Basel Roundup
              Ingo Niermann
              Next year, Art Basel turns 50, and animals are still not allowed. There’s not even a “Pets Lounge,” as there is for kids, even though the fair’s premises are big enough to host a whole circus. Art Basel was founded in 1970, a year before Swiss women gained suffrage. Women were allowed in the fair from the very beginning, but animals will probably have to achieve parliamentary representation before the fair will welcome them. While male collectors of visual art have long been fine with consulting their wives and mistresses, they tend to ignore the taste of their pets. Probably not because they give women’s taste on visual art more importance but because it allows them to bond in placid, post-sexual ways. Sounds boring? That’s what non-humans must think about visual art. Entertainment needs surprise and trust needs solidity. Visual art tries to combine both: to make a joke that works forever. All arts are polluted by this uncanny ambition, but only visual art confronts us as a permanent physical manifestation. In that sense, it shares similar traits with nationalism. Both intend to eternally occupy Earth’s limited space. Nationalism has caused far more casualties and suffering, because artworks can’t fight …
              Art Basel and Liste
              Jennifer Piejko
              When word got out that Hervé Falciani, a dapper systems engineer at HSBC’s hushed private bank in Geneva, had lifted the identities and details of 130,000 account holders in 2008, the Swiss government was put in the unfortunate position of having to ask its neighbors to extradite this thief or Robin Hood, depending on one’s perspective. These were the same countries whose own citizens had evaded paying taxes on the cash (often wrapped into bricks, sometimes in faraway, foreign currencies) by storing it with HSBC’s Swiss branches. France sheltered the whistleblower and his “Lagarde list,” even sharing the embezzled data with other state governments to help them further their own pursuits of missing tax income, often from its wealthiest citizens. The centuries-old Swiss banking tradition of total discretion, even at its highest stakes, was finally broken. Falciani was not only a highly skilled technician, he was also an astute witness of both formal and informal office protocol. This was vital, since there was often no official documentation to refer to, or dispute: the majority of the private bank’s clients opted out of receiving monthly bank statements, a process detailed in a recent New Yorker profile that reads like a Hollywood script. …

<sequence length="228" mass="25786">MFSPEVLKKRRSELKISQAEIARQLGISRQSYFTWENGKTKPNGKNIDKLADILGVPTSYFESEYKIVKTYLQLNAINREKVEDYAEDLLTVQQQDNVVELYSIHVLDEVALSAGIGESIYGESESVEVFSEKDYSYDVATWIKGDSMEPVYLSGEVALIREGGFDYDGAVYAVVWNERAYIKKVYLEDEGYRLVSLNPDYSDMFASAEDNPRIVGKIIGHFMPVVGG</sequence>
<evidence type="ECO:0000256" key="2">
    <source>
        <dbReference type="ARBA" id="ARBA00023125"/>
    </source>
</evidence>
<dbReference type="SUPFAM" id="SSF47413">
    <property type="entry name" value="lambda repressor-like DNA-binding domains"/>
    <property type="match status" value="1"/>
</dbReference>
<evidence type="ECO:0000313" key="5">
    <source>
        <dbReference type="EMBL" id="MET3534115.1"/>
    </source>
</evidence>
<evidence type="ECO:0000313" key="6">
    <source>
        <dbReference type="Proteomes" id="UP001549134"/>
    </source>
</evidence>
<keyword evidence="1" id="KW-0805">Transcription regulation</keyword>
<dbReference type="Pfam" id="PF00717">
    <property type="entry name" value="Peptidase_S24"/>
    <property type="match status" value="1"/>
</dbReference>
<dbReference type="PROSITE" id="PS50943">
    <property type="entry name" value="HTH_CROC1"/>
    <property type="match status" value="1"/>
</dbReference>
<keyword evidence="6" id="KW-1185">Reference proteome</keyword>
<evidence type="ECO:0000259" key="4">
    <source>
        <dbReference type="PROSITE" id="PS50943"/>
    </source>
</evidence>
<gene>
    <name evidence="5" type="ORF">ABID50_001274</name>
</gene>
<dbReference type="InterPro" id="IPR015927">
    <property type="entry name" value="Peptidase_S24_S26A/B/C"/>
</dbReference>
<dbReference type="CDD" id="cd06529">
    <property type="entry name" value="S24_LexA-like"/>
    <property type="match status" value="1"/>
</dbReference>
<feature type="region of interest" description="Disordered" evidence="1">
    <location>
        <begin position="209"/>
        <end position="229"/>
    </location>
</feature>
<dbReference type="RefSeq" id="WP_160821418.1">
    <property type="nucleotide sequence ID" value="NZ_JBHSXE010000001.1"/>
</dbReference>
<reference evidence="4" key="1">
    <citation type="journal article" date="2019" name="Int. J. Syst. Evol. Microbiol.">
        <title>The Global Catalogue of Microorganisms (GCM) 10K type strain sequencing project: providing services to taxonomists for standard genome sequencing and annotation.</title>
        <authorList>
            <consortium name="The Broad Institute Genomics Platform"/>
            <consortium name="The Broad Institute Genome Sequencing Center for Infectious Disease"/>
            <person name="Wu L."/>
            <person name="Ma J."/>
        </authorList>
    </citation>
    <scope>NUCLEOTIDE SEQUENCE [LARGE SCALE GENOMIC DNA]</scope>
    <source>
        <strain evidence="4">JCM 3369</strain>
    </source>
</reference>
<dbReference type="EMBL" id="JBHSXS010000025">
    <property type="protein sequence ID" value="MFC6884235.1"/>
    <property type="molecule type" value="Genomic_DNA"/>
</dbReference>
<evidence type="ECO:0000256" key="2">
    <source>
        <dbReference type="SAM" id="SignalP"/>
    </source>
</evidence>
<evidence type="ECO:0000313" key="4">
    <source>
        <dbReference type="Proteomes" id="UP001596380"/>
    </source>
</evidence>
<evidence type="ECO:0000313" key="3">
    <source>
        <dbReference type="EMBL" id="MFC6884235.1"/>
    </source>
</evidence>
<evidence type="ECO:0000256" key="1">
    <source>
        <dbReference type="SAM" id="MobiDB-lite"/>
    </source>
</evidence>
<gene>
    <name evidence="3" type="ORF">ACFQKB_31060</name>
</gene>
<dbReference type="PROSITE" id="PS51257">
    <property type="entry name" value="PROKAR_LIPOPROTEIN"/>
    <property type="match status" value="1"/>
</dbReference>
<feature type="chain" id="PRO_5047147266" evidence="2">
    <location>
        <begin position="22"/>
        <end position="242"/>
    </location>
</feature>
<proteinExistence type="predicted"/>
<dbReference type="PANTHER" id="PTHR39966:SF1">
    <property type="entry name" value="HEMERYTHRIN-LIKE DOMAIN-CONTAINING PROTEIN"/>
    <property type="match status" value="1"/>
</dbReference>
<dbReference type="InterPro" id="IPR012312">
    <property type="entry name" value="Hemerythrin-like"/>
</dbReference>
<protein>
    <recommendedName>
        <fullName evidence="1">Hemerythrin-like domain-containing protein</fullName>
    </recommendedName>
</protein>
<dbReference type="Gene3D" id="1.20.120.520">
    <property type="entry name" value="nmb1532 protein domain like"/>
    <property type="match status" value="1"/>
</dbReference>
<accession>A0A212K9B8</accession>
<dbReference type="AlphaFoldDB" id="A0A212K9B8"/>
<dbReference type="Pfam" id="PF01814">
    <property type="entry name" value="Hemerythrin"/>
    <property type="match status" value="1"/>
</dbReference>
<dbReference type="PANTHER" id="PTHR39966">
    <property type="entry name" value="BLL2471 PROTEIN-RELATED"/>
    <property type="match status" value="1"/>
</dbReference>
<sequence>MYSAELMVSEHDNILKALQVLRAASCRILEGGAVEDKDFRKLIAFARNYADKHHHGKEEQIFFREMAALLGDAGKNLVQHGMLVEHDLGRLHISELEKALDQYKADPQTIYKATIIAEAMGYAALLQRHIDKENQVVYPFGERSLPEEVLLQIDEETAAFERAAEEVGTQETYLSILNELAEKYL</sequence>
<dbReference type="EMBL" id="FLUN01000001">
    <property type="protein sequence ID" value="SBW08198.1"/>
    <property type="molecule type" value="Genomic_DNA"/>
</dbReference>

Art Basel
              Ingo Niermann
              During Art Basel’s preview days most visitors appear to be elderly heterosexual couples. More so than having children, collecting art bears the promise of keeping wealthy couples together. Children grow up and leave the house, but the collection stays and can grow forever. Like people, collections cannot be divided without killing them—still, that’s what a divorce asks you to do. From a cynical perspective, husbands only collect art to give their wives the illusion that they still share some substantial interests with them, and wives only collect art to give their husbands the illusion that they have lost all libido beyond the little sex and eroticism they still experience together. While the female half of this collector couple rather tries to resemble an artwork—colorful and ageless—the male part rather imitates the appearance of money with monochrome (preferably dark blue) suits. Of course there are exceptions to the rule, in particular when both spouses try to resemble artworks, or when both spouses try to resemble money. Collecting art is the best that bourgeois society has to offer to reassure that sex isn’t everything a man and woman could share. Food makes you fat, drugs make you stupid, sports make you attractive again and subsequently …
              Art Basel
              Stefan Kobel
              There is a first time for everything! Speaking at Art Basel’s media reception, director Marc Spiegler remarked that “the line between finance and art sometimes seems hard to discern.” Pressed, he admitted that he had never drawn this connection in public before, specifying that “art can be used as a financial asset but a very risky one: there is a high carrying cost involved with owning art due to issues such as storage, insurance, and conservation. It can turn illiquid overnight. Meaning, there are artists whose work has suddenly become impossible to sell at the original price. While there are many people who have invested in art successfully, they are either very knowledgeable themselves or they have very good advisors.” Jürg Zeltner, the President of UBS Wealth Management, had no doubt that art had become an asset. In the past, everybody at the fair avoided giving even the slightest impression that art might resemble a commodity. Art Basel was all about putting together the best art, by the best artists, represented by the best galleries, and placing it in the best private and public collections. It got a bit monotonous over the years. Suddenly Art Basel acknowledges the obvious: art is widely …